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The doji is a commonly found pattern in a candlestick chart of financially traded assets (stocks, bonds, futures, etc.) in technical analysis. It is characterized by being small in length—meaning a small trading range—with an opening and closing price that are virtually equal.[1]

The doji represents indecision in the market. A doji is not as significant if the market is not clearly trending, as non-trending markets are inherently indicative of indecision. If the doji forms in an uptrend or downtrend, this is normally seen as significant, as it is a signal that the buyers are losing conviction when formed in an uptrend and a signal that sellers are losing conviction if seen in a downtrend.

Types of Doji[edit]

A doji is a key trend reversal indicator. This is particularly true when there is a high trading volume following an extended move in either direction.[6] When a market has been in an uptrend and trades to a higher high than the previous three trading days, fails to hold that high, and closes in the lower 10% of that day's trading range, there is a high probability of a downtrend in the ensuing days. Likewise, when the market has been in a downtrend and trades to a new low that's lower than the three previous trading days, fails to hold that low, and closes in the upper 10% of that day's trading range, there is a high probability of an uptrend in the ensuing days.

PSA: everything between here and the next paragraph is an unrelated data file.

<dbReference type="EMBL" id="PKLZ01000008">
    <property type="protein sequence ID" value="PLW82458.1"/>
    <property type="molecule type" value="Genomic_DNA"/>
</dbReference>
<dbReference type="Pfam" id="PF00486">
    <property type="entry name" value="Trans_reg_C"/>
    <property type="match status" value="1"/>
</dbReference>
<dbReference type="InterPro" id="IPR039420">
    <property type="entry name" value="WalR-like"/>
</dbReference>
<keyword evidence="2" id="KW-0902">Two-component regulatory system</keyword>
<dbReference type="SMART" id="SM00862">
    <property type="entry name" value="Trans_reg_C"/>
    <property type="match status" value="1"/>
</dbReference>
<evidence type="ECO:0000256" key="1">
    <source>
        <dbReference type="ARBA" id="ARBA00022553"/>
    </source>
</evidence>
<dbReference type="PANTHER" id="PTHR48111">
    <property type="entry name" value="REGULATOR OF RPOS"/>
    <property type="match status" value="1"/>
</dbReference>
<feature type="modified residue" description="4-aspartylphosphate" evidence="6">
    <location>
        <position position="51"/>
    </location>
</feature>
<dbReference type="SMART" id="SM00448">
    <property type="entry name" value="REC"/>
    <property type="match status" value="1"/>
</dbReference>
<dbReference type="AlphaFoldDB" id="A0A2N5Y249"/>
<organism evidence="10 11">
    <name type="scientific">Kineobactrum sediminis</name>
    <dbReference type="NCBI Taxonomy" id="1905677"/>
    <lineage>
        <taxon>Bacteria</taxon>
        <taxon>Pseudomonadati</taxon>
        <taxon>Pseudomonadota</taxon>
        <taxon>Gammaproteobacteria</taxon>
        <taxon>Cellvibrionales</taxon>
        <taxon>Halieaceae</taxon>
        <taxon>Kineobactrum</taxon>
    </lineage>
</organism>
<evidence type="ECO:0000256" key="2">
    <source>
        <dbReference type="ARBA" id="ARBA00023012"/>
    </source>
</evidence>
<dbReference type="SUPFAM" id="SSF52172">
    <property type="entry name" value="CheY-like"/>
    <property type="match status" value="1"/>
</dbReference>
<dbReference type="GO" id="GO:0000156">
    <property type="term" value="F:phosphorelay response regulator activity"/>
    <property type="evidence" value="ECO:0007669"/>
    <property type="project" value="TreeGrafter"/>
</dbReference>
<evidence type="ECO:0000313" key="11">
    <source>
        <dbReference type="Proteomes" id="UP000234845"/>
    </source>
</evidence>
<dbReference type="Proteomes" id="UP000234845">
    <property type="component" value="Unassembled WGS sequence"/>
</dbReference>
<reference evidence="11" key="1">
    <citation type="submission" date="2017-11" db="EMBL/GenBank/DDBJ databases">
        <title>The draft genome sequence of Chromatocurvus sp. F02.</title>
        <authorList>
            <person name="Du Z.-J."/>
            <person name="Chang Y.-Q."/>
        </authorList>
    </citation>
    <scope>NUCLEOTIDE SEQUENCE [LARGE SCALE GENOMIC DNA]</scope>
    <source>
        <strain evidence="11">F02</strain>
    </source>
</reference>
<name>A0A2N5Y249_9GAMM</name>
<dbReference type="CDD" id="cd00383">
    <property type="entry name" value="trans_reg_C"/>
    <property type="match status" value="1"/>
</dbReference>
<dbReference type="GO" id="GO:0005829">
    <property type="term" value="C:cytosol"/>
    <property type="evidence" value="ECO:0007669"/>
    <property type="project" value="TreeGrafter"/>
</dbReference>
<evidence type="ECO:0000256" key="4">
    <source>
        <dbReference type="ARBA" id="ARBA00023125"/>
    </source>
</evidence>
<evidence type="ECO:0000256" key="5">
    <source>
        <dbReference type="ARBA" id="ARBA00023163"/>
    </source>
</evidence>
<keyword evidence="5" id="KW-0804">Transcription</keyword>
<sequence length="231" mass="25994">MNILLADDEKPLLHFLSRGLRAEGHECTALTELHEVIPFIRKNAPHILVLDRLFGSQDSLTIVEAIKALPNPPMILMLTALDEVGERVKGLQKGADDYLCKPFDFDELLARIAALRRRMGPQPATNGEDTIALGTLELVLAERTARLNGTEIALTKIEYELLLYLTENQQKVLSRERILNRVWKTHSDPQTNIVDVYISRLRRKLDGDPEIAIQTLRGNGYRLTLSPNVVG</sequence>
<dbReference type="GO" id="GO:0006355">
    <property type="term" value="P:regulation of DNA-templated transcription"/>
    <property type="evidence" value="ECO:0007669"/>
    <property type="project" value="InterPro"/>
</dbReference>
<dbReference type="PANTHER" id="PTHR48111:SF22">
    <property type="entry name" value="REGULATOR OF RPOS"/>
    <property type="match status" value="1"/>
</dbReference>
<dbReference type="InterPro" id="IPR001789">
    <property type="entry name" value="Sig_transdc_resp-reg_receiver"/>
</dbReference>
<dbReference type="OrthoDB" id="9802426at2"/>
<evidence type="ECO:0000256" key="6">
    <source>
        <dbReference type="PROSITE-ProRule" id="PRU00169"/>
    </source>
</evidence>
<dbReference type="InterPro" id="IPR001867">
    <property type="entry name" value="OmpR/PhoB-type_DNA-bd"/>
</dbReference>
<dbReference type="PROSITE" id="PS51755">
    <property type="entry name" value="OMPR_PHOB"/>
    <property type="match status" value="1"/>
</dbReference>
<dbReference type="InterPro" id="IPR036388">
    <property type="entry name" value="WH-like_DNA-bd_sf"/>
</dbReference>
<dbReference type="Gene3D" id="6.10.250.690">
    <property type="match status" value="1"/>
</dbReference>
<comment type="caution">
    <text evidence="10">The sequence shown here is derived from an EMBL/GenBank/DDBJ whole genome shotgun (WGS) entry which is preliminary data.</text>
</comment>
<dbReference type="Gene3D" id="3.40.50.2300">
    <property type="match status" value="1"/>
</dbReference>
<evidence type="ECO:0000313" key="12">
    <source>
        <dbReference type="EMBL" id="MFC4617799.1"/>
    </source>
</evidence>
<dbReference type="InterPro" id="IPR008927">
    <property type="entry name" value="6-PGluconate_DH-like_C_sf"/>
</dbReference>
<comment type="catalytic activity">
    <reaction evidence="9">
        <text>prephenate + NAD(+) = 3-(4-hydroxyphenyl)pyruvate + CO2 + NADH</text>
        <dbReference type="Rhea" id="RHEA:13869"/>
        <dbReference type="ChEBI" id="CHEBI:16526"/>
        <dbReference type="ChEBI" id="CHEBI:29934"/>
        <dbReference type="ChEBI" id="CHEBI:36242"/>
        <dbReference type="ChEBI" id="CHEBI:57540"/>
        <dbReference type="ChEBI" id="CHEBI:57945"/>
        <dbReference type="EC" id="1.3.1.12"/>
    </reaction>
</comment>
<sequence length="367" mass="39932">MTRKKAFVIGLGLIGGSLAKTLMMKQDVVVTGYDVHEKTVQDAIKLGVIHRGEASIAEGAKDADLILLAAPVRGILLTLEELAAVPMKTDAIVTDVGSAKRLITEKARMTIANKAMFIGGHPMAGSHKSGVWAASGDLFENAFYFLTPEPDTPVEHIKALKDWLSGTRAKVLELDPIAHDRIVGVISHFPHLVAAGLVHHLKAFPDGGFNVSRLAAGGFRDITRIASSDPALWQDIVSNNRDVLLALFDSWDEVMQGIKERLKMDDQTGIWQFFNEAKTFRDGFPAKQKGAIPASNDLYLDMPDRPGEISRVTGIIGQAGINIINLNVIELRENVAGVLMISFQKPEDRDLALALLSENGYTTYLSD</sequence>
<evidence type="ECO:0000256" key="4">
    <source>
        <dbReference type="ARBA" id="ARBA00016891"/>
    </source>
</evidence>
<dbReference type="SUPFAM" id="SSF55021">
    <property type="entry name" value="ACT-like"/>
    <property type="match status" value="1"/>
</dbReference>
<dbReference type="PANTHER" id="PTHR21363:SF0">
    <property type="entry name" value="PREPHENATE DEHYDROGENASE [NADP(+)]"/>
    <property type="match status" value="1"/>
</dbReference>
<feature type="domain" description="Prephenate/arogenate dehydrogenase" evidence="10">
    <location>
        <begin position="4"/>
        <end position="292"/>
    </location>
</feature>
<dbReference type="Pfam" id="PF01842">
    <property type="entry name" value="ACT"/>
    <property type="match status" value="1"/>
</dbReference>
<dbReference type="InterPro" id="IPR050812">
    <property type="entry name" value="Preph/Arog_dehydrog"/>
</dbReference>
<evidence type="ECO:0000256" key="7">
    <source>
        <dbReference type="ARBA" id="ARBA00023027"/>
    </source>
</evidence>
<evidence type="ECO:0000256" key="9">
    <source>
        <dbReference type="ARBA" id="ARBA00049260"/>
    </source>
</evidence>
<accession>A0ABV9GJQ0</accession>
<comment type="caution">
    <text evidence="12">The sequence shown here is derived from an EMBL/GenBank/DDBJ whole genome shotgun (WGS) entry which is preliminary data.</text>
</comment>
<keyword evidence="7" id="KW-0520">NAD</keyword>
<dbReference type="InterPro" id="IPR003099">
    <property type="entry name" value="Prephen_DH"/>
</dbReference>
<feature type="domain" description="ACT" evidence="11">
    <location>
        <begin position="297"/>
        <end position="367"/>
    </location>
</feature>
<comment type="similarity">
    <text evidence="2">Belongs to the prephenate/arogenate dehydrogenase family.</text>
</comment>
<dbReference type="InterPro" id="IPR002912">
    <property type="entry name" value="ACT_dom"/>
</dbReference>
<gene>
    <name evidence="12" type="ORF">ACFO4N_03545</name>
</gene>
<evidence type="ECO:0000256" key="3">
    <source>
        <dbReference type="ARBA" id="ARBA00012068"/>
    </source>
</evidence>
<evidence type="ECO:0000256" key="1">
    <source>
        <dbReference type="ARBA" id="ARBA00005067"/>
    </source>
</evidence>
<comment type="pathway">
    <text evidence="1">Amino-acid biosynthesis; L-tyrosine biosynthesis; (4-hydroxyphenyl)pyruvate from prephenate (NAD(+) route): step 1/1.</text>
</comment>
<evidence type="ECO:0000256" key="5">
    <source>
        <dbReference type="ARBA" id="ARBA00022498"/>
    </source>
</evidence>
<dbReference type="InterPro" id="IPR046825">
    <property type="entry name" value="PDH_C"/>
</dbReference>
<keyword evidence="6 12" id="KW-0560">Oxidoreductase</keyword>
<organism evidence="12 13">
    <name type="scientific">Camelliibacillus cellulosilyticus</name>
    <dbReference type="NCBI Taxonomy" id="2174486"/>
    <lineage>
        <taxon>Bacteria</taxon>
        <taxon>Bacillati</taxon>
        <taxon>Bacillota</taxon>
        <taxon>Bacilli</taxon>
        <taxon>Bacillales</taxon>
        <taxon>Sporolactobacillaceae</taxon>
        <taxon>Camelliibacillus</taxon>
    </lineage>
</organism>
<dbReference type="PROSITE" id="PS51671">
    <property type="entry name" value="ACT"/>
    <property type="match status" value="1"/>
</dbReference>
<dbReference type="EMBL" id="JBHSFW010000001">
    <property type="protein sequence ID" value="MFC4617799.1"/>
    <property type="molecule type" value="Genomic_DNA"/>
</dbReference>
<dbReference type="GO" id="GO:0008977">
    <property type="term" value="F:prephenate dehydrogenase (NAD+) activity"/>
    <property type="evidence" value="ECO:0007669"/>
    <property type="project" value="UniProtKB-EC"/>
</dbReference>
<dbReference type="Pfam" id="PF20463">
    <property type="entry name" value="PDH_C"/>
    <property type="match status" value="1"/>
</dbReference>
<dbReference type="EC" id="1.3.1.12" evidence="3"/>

4-Price Doji is a horizontal line indicating that high, low, open and close were equal.[7][8]

See also[edit]


  1. ^ Doji -
  2. ^ Neutral Doji -
  3. ^ Long-Legged Doji -
  4. ^ Gravestone Doji -
  5. ^ Dragonfly Doji -
  6. ^ Baiynd, Anne-Marie (2011). The Trading Book: A Complete Solution to Mastering Technical Systems and Trading Psychology. McGraw-Hill. p. 272. ISBN 9780071766494.
  7. ^
  8. ^

External links[edit]